Here is an article on IslamicFinder.org written by Rida Ghaffar about an astrophysicist from Turkey who discovered a rare new galaxy while doing her doctoral studies in the United States.
A new galaxy is discovered by a Muslim astrophysicist
Named in the “2018 Ten Outstanding Young Persons of the World in Academic Leadership and Accomplishment,” Mutlu-Pakdil makes history by unlocking a great achievement. Yes, she discovered a new type of galaxy and this news is bombarding everywhere!
The work of this astrophysicist provides the first description of a double-ringed elliptical galaxy, challenging current theories and assumptions about how the universe operates and how galaxies start and evolve. Our Deen, Islam, indeed encourages its believers to explore the cosmos (heavens and earth); wonders which were created by Allah (SWT).
“Do they not look at the sky above them, how We have built it and adorned it, and there are no rifts in it.” (Surah Qaf:6).
In light of Islamic teachings, Muslim always stayed ahead in the scientific fields which explore the universe like astronomy itself. Like her medieval Muslim counterpart astronomers, the hijabi Turkish Muslim astrophysicist Burçin Mutlu-Pakdil shares her name with a rare double ring of stars at 359 million light-years away from us, also reported by National Geographic. Quite amusing, isn’t it? As a child, Mutlu-Pakdil’s passion for astronomy started by enjoying looking up at the stars in the night sky. She said:
“Even though my family supported my decision and encouraged me to follow my passion, friends and relatives said that girls shouldn’t leave home to study.”
The Muslim scientist attended Beşiktaş Atatürk Anatolian High School and was the first generation of her family to attend college. In 2009, she completed her undergraduate studies from Bilkent University, Ankara.
In 2012, Mutlu-Pakdil then moved to Texas Tech University, in the US for her graduate studies gaining a Master’s degree. In continuous progress and she also earned her Ph.D. last year from the University of Minnesota for “Testing super massive black hole scaling relations using cosmological simulations and optical/near-IR imaging data.”
She was also appointed a Postdoctoral Research Associate at the University of Arizona. Now, she currently works at the Steward Observatory looking at the structure and dynamics of astrophysical objects, including dwarf galaxies, galactic rings, and supermassive black holes.
During her doctoral studies, Mutlu-Pakdil discovered the galaxy PGC 1000714, which has been nicknamed “Burçin’s galaxy.” The discovered celestial structure is an extremely rare double ringed elliptical galaxy. Interestingly, because of her achievement, Mutlu-Pakdil was named in the “2018 Ten Outstanding Young Persons of the World – Academic Leadership and Accomplishment.”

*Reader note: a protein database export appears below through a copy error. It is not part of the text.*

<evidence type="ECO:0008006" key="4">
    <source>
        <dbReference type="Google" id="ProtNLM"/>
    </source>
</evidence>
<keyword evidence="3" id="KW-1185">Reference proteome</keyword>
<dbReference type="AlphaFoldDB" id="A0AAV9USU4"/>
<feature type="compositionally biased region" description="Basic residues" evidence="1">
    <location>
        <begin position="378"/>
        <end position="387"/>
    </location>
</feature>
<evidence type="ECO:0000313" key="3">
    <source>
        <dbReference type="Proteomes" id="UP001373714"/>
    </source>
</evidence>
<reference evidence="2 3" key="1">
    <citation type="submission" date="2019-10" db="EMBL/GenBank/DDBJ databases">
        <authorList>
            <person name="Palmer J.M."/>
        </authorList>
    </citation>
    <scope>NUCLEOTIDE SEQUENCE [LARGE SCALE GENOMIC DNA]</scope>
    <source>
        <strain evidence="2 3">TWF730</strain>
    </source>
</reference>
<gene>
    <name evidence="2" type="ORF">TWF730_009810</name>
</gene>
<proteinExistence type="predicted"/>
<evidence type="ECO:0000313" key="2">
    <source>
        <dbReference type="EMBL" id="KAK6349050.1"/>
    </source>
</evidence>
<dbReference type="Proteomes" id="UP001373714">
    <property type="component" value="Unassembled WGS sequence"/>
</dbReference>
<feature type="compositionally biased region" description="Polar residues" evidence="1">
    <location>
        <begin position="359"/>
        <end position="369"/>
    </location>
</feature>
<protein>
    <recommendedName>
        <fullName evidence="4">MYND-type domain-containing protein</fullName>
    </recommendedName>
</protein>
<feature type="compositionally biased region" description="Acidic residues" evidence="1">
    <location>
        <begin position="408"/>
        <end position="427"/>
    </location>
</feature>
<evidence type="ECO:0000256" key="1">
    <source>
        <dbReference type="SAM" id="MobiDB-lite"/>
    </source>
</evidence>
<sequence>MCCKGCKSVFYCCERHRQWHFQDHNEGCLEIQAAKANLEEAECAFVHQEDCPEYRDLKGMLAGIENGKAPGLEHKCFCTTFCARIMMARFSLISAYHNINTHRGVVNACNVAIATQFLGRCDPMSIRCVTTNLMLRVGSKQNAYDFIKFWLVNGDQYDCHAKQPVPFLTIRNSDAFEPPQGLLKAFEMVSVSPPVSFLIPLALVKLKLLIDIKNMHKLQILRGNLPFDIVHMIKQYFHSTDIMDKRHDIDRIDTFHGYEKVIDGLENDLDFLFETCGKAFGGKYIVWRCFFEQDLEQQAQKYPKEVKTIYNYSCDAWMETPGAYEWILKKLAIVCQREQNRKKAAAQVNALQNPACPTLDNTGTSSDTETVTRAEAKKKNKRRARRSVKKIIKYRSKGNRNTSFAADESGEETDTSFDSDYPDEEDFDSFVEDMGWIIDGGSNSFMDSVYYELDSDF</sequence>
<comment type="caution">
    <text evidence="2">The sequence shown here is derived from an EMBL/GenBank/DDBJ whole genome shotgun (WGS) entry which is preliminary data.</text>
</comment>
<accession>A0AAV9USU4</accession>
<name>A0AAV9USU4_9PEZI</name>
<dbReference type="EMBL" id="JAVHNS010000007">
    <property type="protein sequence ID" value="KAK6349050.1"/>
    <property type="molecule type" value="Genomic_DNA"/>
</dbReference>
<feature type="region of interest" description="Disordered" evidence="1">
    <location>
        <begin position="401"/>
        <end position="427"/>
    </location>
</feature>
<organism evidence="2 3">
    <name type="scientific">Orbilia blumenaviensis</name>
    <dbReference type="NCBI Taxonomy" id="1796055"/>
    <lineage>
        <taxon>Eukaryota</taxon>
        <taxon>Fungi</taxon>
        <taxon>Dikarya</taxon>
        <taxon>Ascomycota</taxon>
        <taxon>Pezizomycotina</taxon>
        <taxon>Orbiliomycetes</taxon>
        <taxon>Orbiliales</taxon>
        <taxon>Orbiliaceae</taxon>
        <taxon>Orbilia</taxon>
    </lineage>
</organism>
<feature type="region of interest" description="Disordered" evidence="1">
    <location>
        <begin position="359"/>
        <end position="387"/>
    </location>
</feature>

In 2017, she also received the ‘2017 Ten Outstanding Young Persons, Turkey – Scientific Leadership’ Award. She also won the “2017 APS Woman Physicist of July,” and the “Linda Larson Woman” of 2017.
There are about a trillion or so known galaxies in the universe, most of which are spirals like our home galaxy, the Milky Way. Dr. Mutlu-Pakdil’s work provides the first description of a double-ringed elliptical galaxy, challenging current theories and assumptions about how the universe works and how galaxies start and eventually evolve.
Turkish astrophysicist Dr. Burcin Mutlu-Pakdil on TED 2018. (Image: TED.com)
When Mutlu-Pakdil and her team first took note of the little galaxy PGC 1000714, they mistook it as a rare Hoag-type galaxy, and they were pretty excited by their discovery. But when Mutlu-Pakdil studied the galaxy further, she was astonished to find that the unusual galaxy had more secrets to reveal.
“In between the blue outer ring and the red central core, we found a diffused red-colored inner ring surrounding the central body.”
She further added:
“We were looking at a galaxy that had never been seen before.”
This celestial body is now providing astronomers with an intriguing mystery. As with Hoag-type galaxies, the red central core is older than the blue outer ring. But in Burçin’s galaxy, the extra inner ring is the oldest of the lot, which means that it formed first.
A publisher also approached Mutlu-Pakdil to write a book about her experiences as an astrophysicist, and in 2018 she was selected as a TED fellow, one of just 20 invited change makers from around the world. To this she said:
“The platform gave me a voice and a presence I had never imagined for myself.”
While preparing her TED talk, she presented it first to friends, who said it was hard to understand.
It surely is highly pleasing to know that such big discoveries are made by the members of Muslim Ummah and how they are widely contributing. Not just this but their recognition worldwide is nothing but a matter of great pride. May Allah (SWT) keep bestowing us with such successes. (IslamicFinder.org)